Teachers’ College, Milwaukee, will assume her new duties here at the beginning of the second semester.
She has taught at the Franklin rural school six miles northeast of Evansville and also in the graded school
70 Years Ago (1945): Mrs. Orville Christianson, formerly Miss Evelyn Ringhand, received word
Wednesday that her husband has received the Purple Heart for injuries received in overseas army duty.
He is located somewhere in France. He entered the armed forces in Oct., 1942 and went overseas last
60 Years Ago (1955): The city council Monday night unanimously approved a motion to go ahead with
planning the details of a remodeling job on the city hall for the purpose of combining the offices of the city
clerk, the water and light commission, and the police department. The proposed remodeling will be done
in such a way as to include the reinforcement of the present sagging beam in the meeting room of the city
50 Years Ago (1965): As the final date for the filing of nomination papers for city offices and county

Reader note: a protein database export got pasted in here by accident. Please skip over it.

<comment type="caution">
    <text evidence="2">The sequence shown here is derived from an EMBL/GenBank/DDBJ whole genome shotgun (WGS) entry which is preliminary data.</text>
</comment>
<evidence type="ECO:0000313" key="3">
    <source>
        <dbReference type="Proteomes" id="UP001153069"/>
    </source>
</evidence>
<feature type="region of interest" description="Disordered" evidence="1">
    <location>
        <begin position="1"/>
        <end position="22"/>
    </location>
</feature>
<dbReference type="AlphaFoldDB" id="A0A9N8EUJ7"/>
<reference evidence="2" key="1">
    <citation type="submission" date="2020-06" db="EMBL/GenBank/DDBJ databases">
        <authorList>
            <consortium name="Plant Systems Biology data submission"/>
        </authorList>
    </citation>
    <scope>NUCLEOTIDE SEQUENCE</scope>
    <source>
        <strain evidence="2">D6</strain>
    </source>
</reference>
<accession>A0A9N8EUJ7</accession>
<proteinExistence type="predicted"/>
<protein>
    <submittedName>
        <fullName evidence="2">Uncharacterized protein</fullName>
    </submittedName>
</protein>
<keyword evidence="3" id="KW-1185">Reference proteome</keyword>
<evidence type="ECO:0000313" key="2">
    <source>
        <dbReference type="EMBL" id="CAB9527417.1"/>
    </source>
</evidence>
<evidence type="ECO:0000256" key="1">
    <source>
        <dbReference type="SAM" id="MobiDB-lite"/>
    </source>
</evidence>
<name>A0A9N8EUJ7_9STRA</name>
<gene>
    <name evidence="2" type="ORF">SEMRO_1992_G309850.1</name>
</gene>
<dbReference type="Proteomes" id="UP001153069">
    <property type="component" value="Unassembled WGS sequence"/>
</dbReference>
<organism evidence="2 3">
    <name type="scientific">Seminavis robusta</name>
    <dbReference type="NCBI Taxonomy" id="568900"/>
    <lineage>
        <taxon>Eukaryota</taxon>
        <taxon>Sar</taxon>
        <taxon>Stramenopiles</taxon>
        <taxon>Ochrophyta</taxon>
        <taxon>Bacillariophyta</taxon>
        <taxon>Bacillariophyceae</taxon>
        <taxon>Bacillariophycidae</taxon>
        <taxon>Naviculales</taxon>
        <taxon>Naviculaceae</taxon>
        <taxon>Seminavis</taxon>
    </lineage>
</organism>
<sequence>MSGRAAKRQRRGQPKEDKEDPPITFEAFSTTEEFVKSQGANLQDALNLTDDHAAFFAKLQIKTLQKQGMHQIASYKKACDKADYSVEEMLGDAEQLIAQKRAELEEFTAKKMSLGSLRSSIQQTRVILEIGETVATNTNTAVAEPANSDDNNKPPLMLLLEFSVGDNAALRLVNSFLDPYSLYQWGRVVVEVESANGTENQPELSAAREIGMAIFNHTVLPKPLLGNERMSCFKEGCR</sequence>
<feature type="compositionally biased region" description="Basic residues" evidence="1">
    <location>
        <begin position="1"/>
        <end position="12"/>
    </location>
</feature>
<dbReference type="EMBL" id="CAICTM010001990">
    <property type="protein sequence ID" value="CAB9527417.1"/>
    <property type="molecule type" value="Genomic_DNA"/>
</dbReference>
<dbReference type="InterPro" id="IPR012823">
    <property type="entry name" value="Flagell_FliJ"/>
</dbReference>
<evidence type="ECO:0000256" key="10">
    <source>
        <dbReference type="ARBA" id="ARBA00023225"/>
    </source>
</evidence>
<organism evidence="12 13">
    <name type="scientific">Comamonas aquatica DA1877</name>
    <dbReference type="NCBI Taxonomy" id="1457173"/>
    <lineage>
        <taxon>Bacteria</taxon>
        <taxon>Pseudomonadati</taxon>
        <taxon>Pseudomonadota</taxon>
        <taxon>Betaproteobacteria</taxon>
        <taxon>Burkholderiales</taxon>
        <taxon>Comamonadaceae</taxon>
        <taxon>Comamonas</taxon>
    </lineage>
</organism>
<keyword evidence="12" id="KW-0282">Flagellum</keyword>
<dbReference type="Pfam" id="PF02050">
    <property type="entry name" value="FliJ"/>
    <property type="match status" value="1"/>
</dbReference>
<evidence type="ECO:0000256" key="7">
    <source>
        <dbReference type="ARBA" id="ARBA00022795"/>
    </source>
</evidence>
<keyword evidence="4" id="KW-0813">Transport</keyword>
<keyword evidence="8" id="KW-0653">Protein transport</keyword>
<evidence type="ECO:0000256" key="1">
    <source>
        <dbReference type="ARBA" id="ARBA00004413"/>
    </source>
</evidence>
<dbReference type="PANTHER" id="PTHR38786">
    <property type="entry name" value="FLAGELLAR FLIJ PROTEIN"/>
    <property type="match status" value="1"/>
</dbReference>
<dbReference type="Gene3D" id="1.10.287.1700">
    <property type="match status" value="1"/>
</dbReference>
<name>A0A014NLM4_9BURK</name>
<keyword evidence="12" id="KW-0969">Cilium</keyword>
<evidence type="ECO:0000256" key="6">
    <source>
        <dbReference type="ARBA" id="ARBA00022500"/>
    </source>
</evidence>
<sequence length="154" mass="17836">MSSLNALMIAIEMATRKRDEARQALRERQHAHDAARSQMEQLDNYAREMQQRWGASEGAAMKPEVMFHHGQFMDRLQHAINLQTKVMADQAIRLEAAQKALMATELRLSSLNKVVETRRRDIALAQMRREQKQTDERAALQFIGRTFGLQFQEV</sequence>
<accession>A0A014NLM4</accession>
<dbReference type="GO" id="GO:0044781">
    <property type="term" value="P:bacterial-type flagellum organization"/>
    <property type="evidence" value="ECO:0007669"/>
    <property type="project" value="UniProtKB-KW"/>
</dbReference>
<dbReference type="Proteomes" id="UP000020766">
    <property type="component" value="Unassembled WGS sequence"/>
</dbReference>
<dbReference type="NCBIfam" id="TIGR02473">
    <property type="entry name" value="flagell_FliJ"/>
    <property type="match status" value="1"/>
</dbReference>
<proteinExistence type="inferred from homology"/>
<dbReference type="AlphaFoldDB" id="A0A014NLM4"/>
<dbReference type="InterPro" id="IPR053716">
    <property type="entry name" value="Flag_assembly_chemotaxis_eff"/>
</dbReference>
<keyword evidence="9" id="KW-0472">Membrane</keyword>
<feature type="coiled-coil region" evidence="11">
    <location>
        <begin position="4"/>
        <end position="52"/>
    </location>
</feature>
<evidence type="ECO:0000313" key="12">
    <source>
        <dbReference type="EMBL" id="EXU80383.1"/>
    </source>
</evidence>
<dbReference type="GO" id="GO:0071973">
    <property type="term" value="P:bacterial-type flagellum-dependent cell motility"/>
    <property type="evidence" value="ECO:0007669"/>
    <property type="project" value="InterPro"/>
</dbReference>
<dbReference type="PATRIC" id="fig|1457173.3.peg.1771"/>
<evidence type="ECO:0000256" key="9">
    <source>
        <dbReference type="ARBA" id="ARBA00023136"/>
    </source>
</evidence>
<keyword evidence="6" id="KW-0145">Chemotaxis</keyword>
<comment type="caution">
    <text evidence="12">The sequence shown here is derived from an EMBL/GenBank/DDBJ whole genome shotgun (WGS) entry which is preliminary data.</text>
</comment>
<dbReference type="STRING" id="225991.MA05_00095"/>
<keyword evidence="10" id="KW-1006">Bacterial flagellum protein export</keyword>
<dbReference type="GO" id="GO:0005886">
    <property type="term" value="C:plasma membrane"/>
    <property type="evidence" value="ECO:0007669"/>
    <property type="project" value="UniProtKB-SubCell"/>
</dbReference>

supervisors approaches, there seems to be little interest shown in the spring election. The final date is 5 p.
m. Tuesday Jan. 26. Mrs. C. L. Conroy is the only alderman aspirant who had filed papers with the city
clerk up to the Tuesday noon of this week. She is the present incumbent in the second ward. Present
incumbents in the first and third wards whose terms expire are Richard Eager and R. H. Gallman. A. M.
Winn, who has served as county supervisor from the second ward here the past several years, has taken
out his papers and they are being circulated. Mr. Gallman’s papers for supervisor in the third ward are
also in circulation.
40 Years Ago (1975): Architect Jerry Dommer of Durant, Deininger, Kramer and Gordon Firm told
Evansville school board members Monday night that the Evansville school buildings are in pretty good
shape, kept up pretty well, and predicted many years of life for the existing buildings. He estimated about
18 years more for the old grade building, but added that many things can be done to extend the life of a
building and in today’s economy this must be done. The old grade building was built in 1921 and already
is more than 50 years old. The middle School building was erected in 1939; the new grade building in
1946; the third street in 1965; the high school building in 1960 and 1963.
30 Years Ago (1985): Mark Hall Bruce, age 71 died Sunday, January 13, 1985 at Rock Prairie Manor